Denmark Allows Couples Separated By Border Shutdowns To Reunite. But Only If They Show Some Proof Of Their Love.
Inga Rasmussen, 85, from Denmark and Karsten Tüchsen Hansen, 89, from Germany used to meet at the closed border near the town of Aventoft to have a chat over coffee. The octogenarian couple had been meeting every day in the past one year before countries closed their borders courtesy COVID-19. They have been in a relationship for two years and used to travel often to spend quality time. For now, they just drive to the border and share a few moments of love while maintaining social distancing. While Inga and Karsten are still fortunate that they can still enjoy a beverage while seeing each other just a few meters away, several couples have been separated by distance in almost all parts of the world.
However, Denmark has eased its restrictions with other Nordic countries and Germany and is allowing partners of Danish inhabitants to enter the country. Several cross-border couples, separated by the pandemic, will now be able to meet their partner again. But there’s a catch! The couples have to prove they’ve been in a relationship for at least six months and to support that, they have to provide screenshots of their texts and share their photos.
“They can bring along a photo or a love letter,” deputy chief Allan Dalager Clausen told Danish broadcaster DR. He further added, “I realize these are very intimate things, but the decision to let in the partner ultimately rests on the judgment of the individual police officer.”
It sounds pretty reasonable to me however, a few lawmakers have expressed their displeasure at the lack of privacy in a situation like this. “I’ve never heard of a country where entry requires the showing of intimate texts or photos from a partner. We finally allowed couples to visit each other, but did not abolish the right of privacy,” Kristian Hegaard of the Social-Liberal Party said on Twitter.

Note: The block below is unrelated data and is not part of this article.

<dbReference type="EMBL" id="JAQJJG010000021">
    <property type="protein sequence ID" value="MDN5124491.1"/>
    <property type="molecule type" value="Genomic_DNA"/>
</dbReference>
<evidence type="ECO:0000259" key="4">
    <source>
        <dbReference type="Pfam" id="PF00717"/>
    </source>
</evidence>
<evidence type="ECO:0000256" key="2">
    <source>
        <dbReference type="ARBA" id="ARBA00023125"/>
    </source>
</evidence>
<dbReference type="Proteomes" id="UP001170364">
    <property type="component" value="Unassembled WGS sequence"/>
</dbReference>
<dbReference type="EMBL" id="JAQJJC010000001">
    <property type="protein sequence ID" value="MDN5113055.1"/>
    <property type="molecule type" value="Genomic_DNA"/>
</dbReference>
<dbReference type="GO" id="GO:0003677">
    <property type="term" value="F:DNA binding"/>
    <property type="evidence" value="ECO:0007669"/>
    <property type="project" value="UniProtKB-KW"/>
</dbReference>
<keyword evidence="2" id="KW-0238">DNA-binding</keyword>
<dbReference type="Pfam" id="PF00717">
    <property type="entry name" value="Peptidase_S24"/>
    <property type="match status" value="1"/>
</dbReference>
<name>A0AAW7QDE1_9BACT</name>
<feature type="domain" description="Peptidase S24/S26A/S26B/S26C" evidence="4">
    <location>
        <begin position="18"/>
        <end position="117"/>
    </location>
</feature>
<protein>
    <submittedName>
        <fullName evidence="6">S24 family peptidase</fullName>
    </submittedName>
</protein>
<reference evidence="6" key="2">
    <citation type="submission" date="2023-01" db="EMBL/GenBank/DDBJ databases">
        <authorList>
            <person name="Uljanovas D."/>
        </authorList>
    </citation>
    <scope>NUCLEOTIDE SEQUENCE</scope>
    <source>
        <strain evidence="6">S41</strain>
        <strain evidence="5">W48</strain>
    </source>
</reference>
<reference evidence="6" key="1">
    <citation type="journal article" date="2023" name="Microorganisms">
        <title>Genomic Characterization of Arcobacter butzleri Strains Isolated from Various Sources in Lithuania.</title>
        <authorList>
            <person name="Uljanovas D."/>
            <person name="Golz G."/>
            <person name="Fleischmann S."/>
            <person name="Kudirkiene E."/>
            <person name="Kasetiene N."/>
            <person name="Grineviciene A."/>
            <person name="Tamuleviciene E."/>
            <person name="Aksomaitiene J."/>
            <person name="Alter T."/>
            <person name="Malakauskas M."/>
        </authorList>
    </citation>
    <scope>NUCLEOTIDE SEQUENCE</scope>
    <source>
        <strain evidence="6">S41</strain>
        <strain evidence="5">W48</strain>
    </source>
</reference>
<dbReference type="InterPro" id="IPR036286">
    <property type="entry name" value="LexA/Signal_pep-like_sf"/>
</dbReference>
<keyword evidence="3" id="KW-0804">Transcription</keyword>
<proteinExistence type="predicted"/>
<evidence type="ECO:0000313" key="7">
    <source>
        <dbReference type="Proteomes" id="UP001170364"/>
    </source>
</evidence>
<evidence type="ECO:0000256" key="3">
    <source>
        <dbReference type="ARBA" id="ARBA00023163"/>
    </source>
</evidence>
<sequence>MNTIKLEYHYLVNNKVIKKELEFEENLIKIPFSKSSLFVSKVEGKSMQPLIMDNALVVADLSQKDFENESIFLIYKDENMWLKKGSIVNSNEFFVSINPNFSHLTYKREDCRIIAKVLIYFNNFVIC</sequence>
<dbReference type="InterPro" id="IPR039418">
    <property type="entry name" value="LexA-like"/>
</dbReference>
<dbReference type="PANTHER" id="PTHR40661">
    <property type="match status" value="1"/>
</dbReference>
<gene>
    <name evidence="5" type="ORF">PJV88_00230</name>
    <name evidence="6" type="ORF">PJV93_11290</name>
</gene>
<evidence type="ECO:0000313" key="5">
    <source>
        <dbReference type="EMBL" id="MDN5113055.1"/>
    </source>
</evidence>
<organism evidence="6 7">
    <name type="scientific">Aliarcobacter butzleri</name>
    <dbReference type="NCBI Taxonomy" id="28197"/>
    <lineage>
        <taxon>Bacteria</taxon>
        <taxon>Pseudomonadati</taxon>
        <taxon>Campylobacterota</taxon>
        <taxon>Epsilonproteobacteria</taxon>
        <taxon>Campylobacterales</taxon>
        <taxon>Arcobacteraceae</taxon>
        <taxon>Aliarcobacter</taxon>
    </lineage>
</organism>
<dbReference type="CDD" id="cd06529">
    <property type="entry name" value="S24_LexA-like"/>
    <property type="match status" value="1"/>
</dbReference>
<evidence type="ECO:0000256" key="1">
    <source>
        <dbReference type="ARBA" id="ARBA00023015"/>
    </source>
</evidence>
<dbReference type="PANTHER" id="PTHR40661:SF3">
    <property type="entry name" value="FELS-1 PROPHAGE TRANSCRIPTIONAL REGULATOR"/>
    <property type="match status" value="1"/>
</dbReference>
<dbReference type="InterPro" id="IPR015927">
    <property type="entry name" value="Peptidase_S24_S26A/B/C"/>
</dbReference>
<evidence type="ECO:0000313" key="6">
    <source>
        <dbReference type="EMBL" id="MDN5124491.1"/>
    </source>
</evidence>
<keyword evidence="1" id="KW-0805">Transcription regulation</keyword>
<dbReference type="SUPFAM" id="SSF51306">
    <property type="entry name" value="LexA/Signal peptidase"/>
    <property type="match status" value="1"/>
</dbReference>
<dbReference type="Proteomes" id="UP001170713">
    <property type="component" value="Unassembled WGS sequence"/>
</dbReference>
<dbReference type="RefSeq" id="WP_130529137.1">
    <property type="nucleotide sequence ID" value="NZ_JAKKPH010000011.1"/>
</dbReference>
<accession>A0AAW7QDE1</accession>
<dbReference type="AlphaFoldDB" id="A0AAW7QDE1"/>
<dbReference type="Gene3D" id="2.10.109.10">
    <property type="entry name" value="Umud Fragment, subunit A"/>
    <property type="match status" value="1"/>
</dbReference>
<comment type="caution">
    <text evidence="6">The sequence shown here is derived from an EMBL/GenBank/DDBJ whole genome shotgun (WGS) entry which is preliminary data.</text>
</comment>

På dagens cykeltur lagde jeg vejen forbi Møllehus grænse. Her mødte jeg disse to dejlige mennesker. Hun, 85 år og bor i…
I don’t understand, what is so private about sharing texts like “Good morning, sweetheart”, “I love you sunshine” or “hey, I am pooping, honey”? I mean, your couple-y conversation isn’t Coca-Cola’s secret formula that has to be kept in a vault. Like you’re getting to finally meet your bae, get over it! Also, when they say photos, I am pretty sure they don’t mean boob and dick pics you sent each other in times of desperation. What is all this clamour about? Some peeps know no chill.
Caroline Ørsum, a children’s writer based in Copenhagen, is brimming with joy over border ease, as her Indian boyfriend, Soumu who lives in Finland will finally be joining her! “It was a huge relief actually…It’s been really stressful, especially the part about not knowing anything, not having any idea and so your imagination is free to run wild,” she expressed.
The couple had been in a long-distance for more than a year now but they had been meeting regularly. They even celebrated Christmas and New Year’s together. They have been going pretty strong and even had a unique way to celebrate their birthdays. “We made the same cake in two countries, so we’ve been watching ourselves on Skype eating the same cake. We’ve been trying to make it as close as possible, but it’s not quite the same on Skype as in real life,” Caroline revealed.
However, the uncertainty of things has been getting to them and she has been rather frustrated with it all, like so many of us. She even made a support and information exchange group on Facebook for couples separated due to the pandemic. Caroline and Soumu, Inga, and Karsten and several other couples will now be united again, thanks to the new development.
ALSO READ: Social Distancing Is Making Couples Feel Like They Are In A Long Distance Relationship. Here Are 5 Signs You Can Survive It.
Denmark has handled the pandemic really well and is even being reasonable right now with the easement of border restrictions. In fact, PM Narendra Modi has appreciated how Denmark eased restrictions without witnessing a surge in cases. India and Denmark will have an exchange of information on medical research, testing kits, and the development of vaccines. We will also be working together to come out of this global crisis with strengthened ways of sustainability and growth.